As St. Joseph’s College in Edmonton looks to the future, a top priority is emerging.
The Catholic college, affiliated with the University of Alberta, has to a better job of tooting its own horn.
“We have not been good, over the last 92 years of the college’s existence, at promoting ourselves,” Rev. Terry Kersch, president of St. Joseph’s College, said Nov. 21 as it launched its five-year strategic plan. “There are people that walk by this building for 20 years and they think it’s a seminary.”
Unlike most Catholic colleges and universities worldwide, which are stand-alone entities, St. Joseph’s College is part of a uniquely Canadian model that began with the University of St. Michael’s College – affiliated with the University of Toronto – and was expanded across Canada by the Congregation of St. Basil.
Located on the U of A campus, in the heart of a secular environment, St. Joe’s College focuses on the Catholic intellectual tradition.
“This an opportunity for evangelization,” Kersch said. “There’s one thing we cannot develop and that’s a ghetto mentality. We’re actually in the thick of things. We’re in the trenches. We are at the heart of a secular university where we have the opportunity of expressing our diverse views.”
St. Joseph’s College operates as a type of faculty at the University of Alberta, running courses and programs. The students graduate with degrees from the U of A.
As of this week, the college had 2,402 enrolments. Its courses cover philosophy, theology, science and sport combined with a faith element.
“There’s no reason why you can’t be a physicist and faithful at the same time,” Kersch said, adding the college gives students an opportunity to discuss faith without reservation.
“You can’t go to a classroom across the street and talk about God. You can talk about it here. Faith is a welcomed topic in this environment. There are no holds barred in discussions here, and not just for Catholics.”
The college’s new strategic plan outlines 59 objectives to be achieved, focusing on academic excellence, publicizing research, expanding opportunities for students, and engaging with the community. Now it’s a matter of promoting that both on and off-campus. How that will be done is still to be determined.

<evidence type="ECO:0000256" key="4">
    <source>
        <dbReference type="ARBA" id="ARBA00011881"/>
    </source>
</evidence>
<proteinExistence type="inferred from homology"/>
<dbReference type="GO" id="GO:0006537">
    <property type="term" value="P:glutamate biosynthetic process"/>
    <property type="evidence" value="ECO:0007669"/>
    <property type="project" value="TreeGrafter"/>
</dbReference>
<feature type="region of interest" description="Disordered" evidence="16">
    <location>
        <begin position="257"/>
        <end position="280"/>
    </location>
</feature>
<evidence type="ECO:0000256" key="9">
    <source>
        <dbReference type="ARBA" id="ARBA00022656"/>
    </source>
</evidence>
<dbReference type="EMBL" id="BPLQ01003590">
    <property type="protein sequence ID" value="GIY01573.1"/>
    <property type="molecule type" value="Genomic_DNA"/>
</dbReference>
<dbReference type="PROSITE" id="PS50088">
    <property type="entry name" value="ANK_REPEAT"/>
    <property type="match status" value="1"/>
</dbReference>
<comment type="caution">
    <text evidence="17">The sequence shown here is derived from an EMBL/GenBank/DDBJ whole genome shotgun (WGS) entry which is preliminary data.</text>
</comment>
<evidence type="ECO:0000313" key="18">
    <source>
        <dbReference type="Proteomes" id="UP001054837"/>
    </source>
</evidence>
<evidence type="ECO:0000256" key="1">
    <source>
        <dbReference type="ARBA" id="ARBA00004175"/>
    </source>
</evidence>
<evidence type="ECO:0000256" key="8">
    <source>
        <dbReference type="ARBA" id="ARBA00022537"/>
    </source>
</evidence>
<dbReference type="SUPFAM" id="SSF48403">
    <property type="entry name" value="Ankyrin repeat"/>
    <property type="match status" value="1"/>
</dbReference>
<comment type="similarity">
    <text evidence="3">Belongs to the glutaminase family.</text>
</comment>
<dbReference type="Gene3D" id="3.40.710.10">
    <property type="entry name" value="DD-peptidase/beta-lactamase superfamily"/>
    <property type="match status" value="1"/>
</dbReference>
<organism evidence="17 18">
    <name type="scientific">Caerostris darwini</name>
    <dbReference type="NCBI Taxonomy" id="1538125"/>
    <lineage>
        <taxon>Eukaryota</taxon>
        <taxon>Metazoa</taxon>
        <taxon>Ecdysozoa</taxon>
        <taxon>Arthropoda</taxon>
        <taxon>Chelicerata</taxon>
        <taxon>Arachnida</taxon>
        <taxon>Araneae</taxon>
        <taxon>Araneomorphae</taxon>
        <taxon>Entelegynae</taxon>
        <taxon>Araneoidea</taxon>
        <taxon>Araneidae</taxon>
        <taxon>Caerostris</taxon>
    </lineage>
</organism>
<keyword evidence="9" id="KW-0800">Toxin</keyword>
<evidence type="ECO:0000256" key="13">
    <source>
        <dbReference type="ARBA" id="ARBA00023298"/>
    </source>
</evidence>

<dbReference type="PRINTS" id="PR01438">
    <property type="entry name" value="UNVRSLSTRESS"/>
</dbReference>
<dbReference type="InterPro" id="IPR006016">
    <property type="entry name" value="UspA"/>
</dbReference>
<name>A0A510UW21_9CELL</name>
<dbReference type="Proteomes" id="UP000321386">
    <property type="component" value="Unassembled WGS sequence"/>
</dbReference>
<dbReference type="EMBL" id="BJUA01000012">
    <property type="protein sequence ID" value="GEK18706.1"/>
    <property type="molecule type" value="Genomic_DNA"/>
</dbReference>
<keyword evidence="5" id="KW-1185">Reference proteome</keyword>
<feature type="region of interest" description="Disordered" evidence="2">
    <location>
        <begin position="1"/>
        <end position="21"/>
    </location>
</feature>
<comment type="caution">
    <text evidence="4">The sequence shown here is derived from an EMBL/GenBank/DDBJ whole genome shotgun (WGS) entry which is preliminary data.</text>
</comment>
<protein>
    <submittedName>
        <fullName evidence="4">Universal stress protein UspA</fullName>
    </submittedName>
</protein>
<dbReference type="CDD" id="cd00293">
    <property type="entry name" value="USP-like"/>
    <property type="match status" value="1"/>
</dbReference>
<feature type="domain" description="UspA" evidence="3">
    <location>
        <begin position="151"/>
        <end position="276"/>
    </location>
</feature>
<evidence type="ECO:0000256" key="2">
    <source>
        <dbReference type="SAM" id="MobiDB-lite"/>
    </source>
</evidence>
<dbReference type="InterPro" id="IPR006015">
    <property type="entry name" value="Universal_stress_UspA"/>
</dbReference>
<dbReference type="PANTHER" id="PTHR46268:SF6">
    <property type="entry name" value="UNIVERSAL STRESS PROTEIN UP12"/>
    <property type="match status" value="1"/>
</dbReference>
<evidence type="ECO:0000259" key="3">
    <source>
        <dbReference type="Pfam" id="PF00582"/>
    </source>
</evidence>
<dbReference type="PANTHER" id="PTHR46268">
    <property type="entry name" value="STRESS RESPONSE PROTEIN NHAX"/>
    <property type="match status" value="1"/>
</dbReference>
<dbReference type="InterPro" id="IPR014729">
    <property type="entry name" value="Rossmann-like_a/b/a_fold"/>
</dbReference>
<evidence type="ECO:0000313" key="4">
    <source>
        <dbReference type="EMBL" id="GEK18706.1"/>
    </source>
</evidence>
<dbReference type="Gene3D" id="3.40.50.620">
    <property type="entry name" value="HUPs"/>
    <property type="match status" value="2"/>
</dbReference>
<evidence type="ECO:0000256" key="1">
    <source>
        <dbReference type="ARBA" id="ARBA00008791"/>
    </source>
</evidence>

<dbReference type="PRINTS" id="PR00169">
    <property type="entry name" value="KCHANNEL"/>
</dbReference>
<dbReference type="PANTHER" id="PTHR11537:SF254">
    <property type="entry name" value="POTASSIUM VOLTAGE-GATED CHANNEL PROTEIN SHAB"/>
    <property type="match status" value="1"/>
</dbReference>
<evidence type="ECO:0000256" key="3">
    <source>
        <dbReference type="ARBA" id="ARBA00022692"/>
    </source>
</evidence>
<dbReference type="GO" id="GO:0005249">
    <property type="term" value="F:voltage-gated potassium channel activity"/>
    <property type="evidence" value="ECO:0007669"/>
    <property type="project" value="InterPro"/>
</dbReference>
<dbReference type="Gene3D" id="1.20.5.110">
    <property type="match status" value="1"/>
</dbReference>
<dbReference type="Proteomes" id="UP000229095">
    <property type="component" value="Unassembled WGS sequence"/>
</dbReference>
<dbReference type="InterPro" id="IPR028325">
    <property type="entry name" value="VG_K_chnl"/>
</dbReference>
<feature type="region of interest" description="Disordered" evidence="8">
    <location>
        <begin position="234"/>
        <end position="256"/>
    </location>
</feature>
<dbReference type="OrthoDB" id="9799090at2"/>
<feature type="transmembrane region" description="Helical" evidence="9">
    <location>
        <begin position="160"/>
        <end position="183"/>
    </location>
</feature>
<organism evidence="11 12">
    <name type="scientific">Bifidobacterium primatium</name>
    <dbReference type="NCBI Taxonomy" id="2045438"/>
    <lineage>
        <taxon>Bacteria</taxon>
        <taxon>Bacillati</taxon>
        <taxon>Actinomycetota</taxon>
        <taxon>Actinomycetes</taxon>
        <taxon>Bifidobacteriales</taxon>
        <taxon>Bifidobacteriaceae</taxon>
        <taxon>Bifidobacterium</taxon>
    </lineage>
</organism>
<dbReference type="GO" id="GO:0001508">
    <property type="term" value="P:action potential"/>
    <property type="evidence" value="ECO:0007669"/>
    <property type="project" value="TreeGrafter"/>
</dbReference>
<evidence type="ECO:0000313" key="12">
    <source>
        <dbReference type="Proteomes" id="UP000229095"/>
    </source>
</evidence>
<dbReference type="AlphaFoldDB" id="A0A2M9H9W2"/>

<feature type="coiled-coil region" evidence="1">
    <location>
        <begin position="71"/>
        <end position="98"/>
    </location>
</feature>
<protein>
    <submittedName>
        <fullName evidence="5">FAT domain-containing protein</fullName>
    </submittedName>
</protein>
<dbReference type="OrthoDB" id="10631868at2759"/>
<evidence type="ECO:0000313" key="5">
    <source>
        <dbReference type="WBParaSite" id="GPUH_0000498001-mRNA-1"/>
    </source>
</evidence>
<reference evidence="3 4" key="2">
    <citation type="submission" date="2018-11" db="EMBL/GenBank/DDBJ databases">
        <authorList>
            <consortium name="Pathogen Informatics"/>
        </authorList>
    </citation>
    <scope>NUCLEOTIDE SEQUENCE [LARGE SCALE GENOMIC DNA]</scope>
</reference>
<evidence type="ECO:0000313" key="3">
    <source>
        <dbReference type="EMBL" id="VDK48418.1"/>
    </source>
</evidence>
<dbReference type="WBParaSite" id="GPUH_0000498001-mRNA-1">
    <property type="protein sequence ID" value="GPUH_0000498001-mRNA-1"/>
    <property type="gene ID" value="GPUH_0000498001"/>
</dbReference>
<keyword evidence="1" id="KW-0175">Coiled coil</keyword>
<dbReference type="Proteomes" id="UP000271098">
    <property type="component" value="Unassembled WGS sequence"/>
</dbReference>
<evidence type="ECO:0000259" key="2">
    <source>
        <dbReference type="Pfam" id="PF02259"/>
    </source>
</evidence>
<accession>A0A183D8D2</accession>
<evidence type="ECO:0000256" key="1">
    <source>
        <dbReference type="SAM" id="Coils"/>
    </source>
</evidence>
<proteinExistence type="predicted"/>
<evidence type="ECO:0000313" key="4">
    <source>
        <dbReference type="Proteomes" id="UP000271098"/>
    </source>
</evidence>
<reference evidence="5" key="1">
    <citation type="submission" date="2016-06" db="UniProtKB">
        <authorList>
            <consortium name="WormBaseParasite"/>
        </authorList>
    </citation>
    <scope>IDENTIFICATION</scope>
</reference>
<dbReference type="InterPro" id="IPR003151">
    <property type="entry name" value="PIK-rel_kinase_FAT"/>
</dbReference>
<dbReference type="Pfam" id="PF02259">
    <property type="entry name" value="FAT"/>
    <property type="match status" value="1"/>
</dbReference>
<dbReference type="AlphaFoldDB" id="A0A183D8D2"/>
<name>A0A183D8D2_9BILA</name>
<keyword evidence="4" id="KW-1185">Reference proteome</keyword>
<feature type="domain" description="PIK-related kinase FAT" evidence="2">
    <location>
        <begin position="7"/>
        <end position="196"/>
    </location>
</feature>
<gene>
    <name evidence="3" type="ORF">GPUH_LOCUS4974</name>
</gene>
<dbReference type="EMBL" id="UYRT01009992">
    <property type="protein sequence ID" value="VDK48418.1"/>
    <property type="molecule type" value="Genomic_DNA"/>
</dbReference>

“A lot of the mechanisms are in place. The courses are in place. The research is in place. It’s a question of making it known,” Kersch said.
“For me it’s a question of reaching more people and more people being aware of the work that we do here.”
Student Sean Sander agrees.
“I feel like St. Joe’s passes along through word of mouth more often than not. That’s how people find out about it,” said Sander, who is studying chemical engineering at the U of A.
Sander is one of 63 students in the men’s residence at St. Joseph’s College. The college’s women’s residence has 284 students. The students live, eat, play sports and – for Catholic students – worship together.
“It’s a very supportive community, just the sense of it being more than a residence,” Sander said. “You come here and meet everyone and you become friends with everyone.”
Sander said the college was recommended to him by his uncle who lived on campus in the 1980s. And Sander personally chose St. Joe’s because it’s Catholic.
“Having the chapel here is handy come Saturday or Sunday Mass. I think that’s partly why this place is so excellent, with the underlying Catholicism,” he said. “It appeals to the whole person.”
Sander even recommended the college to his friend, Tom Zhao, who also lives in its residence.
“I feel more belonged here rather than other residence, where there are more than a couple of hundred students. I appreciate that about St. Joe’s,” said Zhao, who is also studying engineering and is an atheist.
“It doesn’t matter what religion you’re from. I just felt like I belong here.”
Asked what St. Joe’s College can do to promote itself, Zhao suggests the college should make it easier to find for students to apply by having a greater presence on the U of A website.
Already, Kersch said St. Joseph’s College now has three staff members in its Office of Advancement to promote the college and its research on campus and in the community.